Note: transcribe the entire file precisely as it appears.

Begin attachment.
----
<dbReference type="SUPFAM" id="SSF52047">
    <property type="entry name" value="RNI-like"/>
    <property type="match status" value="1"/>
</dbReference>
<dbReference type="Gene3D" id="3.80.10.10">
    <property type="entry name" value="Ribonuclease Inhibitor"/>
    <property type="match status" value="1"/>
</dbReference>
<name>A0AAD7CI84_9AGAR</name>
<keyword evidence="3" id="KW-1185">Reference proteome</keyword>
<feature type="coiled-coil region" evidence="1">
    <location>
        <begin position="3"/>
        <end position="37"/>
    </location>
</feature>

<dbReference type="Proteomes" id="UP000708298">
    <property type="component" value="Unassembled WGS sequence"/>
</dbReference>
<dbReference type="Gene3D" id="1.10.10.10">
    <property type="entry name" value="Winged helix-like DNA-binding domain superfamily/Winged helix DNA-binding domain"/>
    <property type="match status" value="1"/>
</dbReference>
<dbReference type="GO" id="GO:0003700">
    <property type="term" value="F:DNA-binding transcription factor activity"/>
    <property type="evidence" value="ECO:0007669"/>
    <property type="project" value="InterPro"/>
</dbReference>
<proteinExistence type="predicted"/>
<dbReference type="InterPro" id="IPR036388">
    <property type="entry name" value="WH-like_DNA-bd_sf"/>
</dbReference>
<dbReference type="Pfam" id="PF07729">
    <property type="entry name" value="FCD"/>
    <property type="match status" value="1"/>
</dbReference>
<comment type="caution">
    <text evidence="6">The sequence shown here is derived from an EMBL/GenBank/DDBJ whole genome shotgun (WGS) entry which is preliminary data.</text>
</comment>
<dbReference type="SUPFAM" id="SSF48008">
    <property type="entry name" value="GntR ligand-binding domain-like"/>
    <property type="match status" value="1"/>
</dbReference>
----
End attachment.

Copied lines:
<dbReference type="SUPFAM" id="SSF52047">
    <property type="entry name" value="RNI-like"/>
    <property type="match status" value="1"/>
</dbReference>
<dbReference type="Gene3D" id="3.80.10.10">
    <property type="entry name" value="Ribonuclease Inhibitor"/>
    <property type="match status" value="1"/>
</dbReference>
<name>A0AAD7CI84_9AGAR</name>
<keyword evidence="3" id="KW-1185">Reference proteome</keyword>
<feature type="coiled-coil region" evidence="1">
    <location>
        <begin position="3"/>
        <end position="37"/>
    </location>
</feature>

<dbReference type="Proteomes" id="UP000708298">
    <property type="component" value="Unassembled WGS sequence"/>
</dbReference>
<dbReference type="Gene3D" id="1.10.10.10">
    <property type="entry name" value="Winged helix-like DNA-binding domain superfamily/Winged helix DNA-binding domain"/>
    <property type="match status" value="1"/>
</dbReference>
<dbReference type="GO" id="GO:0003700">
    <property type="term" value="F:DNA-binding transcription factor activity"/>
    <property type="evidence" value="ECO:0007669"/>
    <property type="project" value="InterPro"/>
</dbReference>
<proteinExistence type="predicted"/>
<dbReference type="InterPro" id="IPR036388">
    <property type="entry name" value="WH-like_DNA-bd_sf"/>
</dbReference>
<dbReference type="Pfam" id="PF07729">
    <property type="entry name" value="FCD"/>
    <property type="match status" value="1"/>
</dbReference>
<comment type="caution">
    <text evidence="6">The sequence shown here is derived from an EMBL/GenBank/DDBJ whole genome shotgun (WGS) entry which is preliminary data.</text>
</comment>
<dbReference type="SUPFAM" id="SSF48008">
    <property type="entry name" value="GntR ligand-binding domain-like"/>
    <property type="match status" value="1"/>
</dbReference>